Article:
NatureFirst USA

The Honey Bee Crisis: Decline in Honey Bee Population Worries Farmers

By Sally Morton
March 20, 2006

In 2005, there was a honey bee crisis in the United States. The honey bee
crisis (40-60% of honey bees in U.S. dead or weakened) negatively impacts wide
range of crops.

There is a crisis underway but few people know about it. An estimated 40-60 percent of
honey bees in the United States died or were severely weakened in 2005.
California has the largest beekeeping industry and lost 50 percent of their
honey bees in 2005. State governments, and even other countries (notably
Australia), responded to the crisis of 2005, but it remains to be seen how
agriculture will fare in 2006.

While the US weathered the honey bee crisis of 2005, the varoa mite,
unseasonably warm winter temperatures (tricking bees into thinking it was
spring), and higher prices for bee pollination continue to affect American
agriculture in 2006. According to a March 8, 2006 article in BBC News, Almond
Farmers Seek Healthy Bees, " 2004, beekeepers could get, on average, $54
for every hive they sent to almond groves in California. Last year, prices
peaked at about $85, and in 2006 there are reports of owners charging more than
$150." That increased cost, along with higher gas prices for trucking, will be
passed along to consumers.

The unprecedented honey bee destruction has been blamed on the varroa mite.
According to most authorities, the mites have become resistent to pesticides.

Originating in Asia, the mite became a problem in the US two decades ago.

Many fruit, nut, vegetable, legume, and seed crops depend on pollination.

Pollination is "the transfer of pollen from the anther to the stigma of a plant
or flower in the process of fertilization. Pollination occurs when insects brush
against and pick up the pollen from one flower and then carry it to another

Per U.S. Department of Agriculture (USDA) statistics:

One-third of the human diet is derived directly or indirectly from
insect-pollinated plants.

80 percent of insect pollination is accomplished by honey bees.

Other insects that accomplish the remaining 20% of pollination are also
drastically reduced.²

The honey bee shortage affects apple growers in Virginia, almond growers in
California (which produces 80% of global almond supply), and watermelon growers
in Florida.

Some crops that require pollination are: apples, avocados, blueberries,
cherries, cranberries, cucumbers, melons, oranges, grapefruit, pumpkins, squash,
sunflowers, tangerines, and watermelon. Also, forage plants like clover and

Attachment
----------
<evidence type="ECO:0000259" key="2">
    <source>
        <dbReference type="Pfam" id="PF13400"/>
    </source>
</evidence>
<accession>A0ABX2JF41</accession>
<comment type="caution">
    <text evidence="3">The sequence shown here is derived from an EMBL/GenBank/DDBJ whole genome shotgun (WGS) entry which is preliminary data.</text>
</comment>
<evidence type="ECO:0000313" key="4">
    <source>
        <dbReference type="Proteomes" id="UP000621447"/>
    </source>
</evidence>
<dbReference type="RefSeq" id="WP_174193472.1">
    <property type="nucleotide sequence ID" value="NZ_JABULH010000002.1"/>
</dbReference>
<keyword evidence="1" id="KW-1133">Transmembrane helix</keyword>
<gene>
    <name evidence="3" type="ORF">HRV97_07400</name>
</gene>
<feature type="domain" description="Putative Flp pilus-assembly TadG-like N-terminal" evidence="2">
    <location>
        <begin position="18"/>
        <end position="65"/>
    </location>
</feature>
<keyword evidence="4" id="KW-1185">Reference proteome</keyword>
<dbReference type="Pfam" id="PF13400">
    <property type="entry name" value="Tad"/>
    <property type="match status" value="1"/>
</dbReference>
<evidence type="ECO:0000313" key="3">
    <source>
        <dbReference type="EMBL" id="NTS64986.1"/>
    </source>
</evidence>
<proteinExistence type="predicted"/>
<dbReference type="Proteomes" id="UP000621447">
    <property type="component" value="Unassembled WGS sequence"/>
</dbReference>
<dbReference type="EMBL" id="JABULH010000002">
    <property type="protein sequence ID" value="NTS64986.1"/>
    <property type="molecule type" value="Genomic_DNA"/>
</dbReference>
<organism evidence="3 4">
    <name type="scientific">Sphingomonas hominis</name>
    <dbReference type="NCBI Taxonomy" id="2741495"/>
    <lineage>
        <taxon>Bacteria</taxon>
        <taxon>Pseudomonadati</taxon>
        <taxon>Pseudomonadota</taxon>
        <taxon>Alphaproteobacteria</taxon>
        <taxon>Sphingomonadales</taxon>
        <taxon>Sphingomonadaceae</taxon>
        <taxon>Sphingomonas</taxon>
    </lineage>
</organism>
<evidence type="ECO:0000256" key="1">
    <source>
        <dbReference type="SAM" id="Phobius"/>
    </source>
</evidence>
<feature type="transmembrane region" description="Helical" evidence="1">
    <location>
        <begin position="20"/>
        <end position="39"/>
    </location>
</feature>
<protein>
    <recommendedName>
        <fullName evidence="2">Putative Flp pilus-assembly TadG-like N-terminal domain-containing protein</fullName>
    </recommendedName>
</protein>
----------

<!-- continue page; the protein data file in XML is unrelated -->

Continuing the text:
alfalfa need pollination (and cows need clover).

Perhaps the greatest value of honey bee pollination is seeds destined for
worldwide distribution: 20 vegetables produce seeds only if their flowers are
pollinated.² Direct and indirect effects cannot be estimated: ornamental shrubs
and trees, wild plants (on which wild animals and birds forage), beeswax, honey...

Unless the honey bee shortage is rectified, the United States may suffer a
shortage in quantity and quality of pollinated crops, beef and dairy products.
Already, it means higher prices. This may be great news for commodities traders,
but it's bad news for families. Additionally, it would have a ripple effect in
the world economy and global seed supplies.

There's an old farmer's saying: "Nature gives first warnings." Let's hope there
is a speedy solution to the honey bee shortage, and that scientists figure out
what other factors might be at work.

What can you do to help?

Encourage beekeeping in your community.

The American Beekeeping Federation has established a research and education
foundation to collect private funds and direct them to bee research.

Make pesticide applications to your vegetable gardens and any plants when bees
are not present in the garden, usually at dusk or after dark. Consider natural
pest control methods.

Spread the word.


¹See Honey Bee Pollination Crisis at The American Beekeeping Federation website.
²Don't Underestimate The Value of Honeybees, University of California at Davis
Cooking With Honey
"Honey-Brined Chicken is an easy update to your average roasted chicken but the
results are anything but average. Simply combine water, honey, salt, lemon
slices and herbs and immerse the chicken in the brine, soaking for 12 to 18
hours. Then remove and roast as usual. The results are a plumper, moister and
juicier chicken - even the leftovers will taste better! If you don't have time
to brine, mix honey with equal parts olive oil or mustard and brush on meats as
they grill. The honey adds a wonderful flavor and helps meat brown evenly."
---Courtesy The National Honey Board
Gardener's Tip: Pure honey is said to cure many ailments and prevent diseases.
Ancient Egyptians advised putting it on wounds because of its antiseptic



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